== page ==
News Corp. chairman and CEO Rupert Murdoch on Tuesday called on the U.S. government to stay away from expanding regulation and subsidizing newspapers and media companies in an attempt to save them in the digital age.
The news industry must remain free and independent, which is a key reason the U.S. press can hold politicians and other powerful people and institutions accountable, he argued at “From Town Crier to Bloggers: How Will Journalism Survive the Internet Age?,” a workshop organized by the Federal Trade Commission. And he argued that the future of journalism is “more promising than ever,” and consumers will pay for quality content.
Let news organizations innovate to give their customers news when, where and how they want it, but don’t try to prop up failing news businesses, Murdoch argued in his remarks, which were Webcast.
“We should not blame technology for these failures,” he argued. Like restaurants that offer meals no one wants to eat or carmakers that build cars no one buys, media firms that don’t adjust to the digital age must go away, according to Murdoch. “The future of journalism belongs to the bold,” he said.
That is why News Corp. is increasing its investment in journalism “at a difficult time in our economy,” the media mogul told the Washington crowd. “We do this because we intend to be the news leader in each of our markets.”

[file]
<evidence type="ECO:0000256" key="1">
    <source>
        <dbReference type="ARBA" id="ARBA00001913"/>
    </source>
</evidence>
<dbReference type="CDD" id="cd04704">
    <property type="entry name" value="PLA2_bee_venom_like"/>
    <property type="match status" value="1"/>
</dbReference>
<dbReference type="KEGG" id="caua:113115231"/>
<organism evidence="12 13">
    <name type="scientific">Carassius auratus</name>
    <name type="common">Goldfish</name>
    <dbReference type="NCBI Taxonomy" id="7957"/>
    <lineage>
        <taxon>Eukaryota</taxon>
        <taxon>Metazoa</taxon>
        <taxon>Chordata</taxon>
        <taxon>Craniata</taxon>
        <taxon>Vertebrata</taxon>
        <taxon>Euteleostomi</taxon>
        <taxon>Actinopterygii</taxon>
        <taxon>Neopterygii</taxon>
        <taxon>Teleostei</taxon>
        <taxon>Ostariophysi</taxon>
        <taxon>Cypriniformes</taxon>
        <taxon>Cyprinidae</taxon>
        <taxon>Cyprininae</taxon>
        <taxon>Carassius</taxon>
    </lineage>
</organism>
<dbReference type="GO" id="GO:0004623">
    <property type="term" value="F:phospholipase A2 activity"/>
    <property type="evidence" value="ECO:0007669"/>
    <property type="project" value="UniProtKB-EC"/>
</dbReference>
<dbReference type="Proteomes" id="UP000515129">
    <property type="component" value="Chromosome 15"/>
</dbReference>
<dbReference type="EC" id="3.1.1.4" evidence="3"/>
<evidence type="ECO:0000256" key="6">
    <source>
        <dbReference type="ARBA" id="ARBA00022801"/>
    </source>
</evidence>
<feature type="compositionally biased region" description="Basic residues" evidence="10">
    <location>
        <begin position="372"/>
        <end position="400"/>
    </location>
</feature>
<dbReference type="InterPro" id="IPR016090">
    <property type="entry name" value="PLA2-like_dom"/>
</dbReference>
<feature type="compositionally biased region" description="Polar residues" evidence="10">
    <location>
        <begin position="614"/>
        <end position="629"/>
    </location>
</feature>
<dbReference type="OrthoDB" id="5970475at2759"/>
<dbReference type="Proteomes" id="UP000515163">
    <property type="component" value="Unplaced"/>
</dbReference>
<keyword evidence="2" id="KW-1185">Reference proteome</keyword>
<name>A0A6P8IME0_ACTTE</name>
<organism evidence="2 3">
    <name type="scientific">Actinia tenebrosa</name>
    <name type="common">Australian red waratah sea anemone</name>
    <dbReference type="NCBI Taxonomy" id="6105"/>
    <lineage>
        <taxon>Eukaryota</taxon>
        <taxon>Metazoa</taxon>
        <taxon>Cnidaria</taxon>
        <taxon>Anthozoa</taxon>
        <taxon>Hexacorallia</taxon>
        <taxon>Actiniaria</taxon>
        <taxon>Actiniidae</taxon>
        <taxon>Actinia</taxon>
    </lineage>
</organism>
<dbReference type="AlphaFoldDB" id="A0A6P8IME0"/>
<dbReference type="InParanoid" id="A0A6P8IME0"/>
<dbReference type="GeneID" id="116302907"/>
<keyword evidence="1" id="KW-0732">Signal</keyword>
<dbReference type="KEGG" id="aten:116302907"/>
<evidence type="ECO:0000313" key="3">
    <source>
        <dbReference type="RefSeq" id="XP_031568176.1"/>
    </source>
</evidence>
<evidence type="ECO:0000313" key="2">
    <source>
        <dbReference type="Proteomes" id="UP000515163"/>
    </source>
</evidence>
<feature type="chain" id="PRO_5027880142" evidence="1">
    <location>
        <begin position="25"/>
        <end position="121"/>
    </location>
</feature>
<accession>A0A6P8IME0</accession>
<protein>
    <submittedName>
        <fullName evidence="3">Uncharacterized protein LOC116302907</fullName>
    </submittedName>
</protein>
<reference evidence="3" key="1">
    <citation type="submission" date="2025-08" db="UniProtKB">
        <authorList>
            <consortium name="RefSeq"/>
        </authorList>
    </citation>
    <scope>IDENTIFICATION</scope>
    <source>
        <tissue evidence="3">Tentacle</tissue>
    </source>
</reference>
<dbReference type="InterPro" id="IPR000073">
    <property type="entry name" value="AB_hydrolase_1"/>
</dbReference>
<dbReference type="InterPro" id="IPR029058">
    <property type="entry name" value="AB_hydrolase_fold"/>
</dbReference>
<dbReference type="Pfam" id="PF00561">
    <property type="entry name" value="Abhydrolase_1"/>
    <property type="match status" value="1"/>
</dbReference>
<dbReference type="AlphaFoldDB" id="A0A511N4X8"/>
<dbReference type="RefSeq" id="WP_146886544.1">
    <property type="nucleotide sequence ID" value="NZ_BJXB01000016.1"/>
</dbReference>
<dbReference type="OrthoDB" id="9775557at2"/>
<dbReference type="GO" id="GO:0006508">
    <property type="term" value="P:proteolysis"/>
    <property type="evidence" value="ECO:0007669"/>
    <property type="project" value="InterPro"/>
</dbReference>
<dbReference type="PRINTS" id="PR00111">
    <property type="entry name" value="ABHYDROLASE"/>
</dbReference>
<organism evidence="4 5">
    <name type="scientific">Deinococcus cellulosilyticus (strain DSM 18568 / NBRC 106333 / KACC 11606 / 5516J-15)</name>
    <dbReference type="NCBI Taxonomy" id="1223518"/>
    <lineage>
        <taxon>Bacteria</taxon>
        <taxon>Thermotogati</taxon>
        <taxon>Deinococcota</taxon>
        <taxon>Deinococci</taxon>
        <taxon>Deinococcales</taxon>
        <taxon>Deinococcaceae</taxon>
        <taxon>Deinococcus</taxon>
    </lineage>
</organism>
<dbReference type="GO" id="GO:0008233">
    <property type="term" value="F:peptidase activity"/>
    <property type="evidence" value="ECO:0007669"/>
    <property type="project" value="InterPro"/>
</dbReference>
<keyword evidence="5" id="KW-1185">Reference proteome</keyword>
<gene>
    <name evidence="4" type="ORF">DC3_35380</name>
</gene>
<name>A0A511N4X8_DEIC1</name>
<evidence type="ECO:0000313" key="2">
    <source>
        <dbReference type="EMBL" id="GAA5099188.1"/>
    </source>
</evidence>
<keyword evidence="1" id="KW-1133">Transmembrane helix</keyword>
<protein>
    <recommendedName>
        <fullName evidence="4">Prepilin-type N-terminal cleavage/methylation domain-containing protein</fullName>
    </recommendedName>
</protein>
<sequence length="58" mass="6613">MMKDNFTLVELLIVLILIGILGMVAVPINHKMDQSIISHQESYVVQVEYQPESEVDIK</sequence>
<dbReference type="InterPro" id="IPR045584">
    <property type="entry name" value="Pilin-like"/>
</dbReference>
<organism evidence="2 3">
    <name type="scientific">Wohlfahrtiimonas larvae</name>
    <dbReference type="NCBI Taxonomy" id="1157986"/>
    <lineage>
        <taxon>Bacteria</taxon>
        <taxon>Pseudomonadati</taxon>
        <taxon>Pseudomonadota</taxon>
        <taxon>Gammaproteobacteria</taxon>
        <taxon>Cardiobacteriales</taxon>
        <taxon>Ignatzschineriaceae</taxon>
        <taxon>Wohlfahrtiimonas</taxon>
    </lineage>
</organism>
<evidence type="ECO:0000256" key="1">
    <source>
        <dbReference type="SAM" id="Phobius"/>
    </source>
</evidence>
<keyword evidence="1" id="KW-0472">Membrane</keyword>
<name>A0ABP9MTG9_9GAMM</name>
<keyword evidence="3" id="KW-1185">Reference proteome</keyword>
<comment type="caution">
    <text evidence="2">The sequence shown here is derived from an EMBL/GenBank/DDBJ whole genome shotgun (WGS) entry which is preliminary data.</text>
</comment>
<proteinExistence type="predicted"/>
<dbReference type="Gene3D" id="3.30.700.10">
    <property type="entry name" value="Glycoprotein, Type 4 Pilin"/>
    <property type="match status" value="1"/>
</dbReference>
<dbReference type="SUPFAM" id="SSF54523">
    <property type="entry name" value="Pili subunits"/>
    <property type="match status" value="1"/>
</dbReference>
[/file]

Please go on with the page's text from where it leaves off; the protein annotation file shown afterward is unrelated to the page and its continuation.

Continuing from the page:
Murdoch on Tuesday also once again attacked news aggregators and argued that consumers will pay for online news.
“The old business model based on advertising-only is dead,” and quality content must be paid for in the digital age, he told the FTC workshop. After all, not even in a rebounding economy will new online ad revenue equal or outpace declining print ad revenue, he said.
Despite many doubters, consumers are willing to pay for “something of good and useful value” online, Murdoch said.
He took a stab at Google and others aggregating news content online “without contributing a penny to its production.” Plus, bloggers and others at times simply slightly rewrite News Corp. journalists’ stories without attribution “under the tattered veil of ‘fair use’,” he added.
Murdoch concluded: “These people are not investing in journalism…To be impolite, it’s theft.”
While some have argued that media and journalism need government help to survive in the digital age that has created new competitors and hurt advertising sales at many media companies, Murdoch has long rejected the need for bailouts, interventions or increased regulation.
“We meet at a time when many news enterprises are shutting down or scaling back,” Murdoch concluded at the FTC outing. “No doubt you will hear some at this workshop tell you that journalism is in dire shape, and the triumph of digital is to blame.”
He added: “My message to you is just the opposite. The future of journalism is more promising than ever—limited only by editors and producers unwilling to fight for their readers and viewers, or government using its heavy hand either to over-regulate us or subsidize us.”
Murdoch also mentioned that News Corp. has for two years worked on a project”that would use a portion of our broadcast spectrum to bring our TV offerings—and maybe even our newspaper content—to mobile devices.”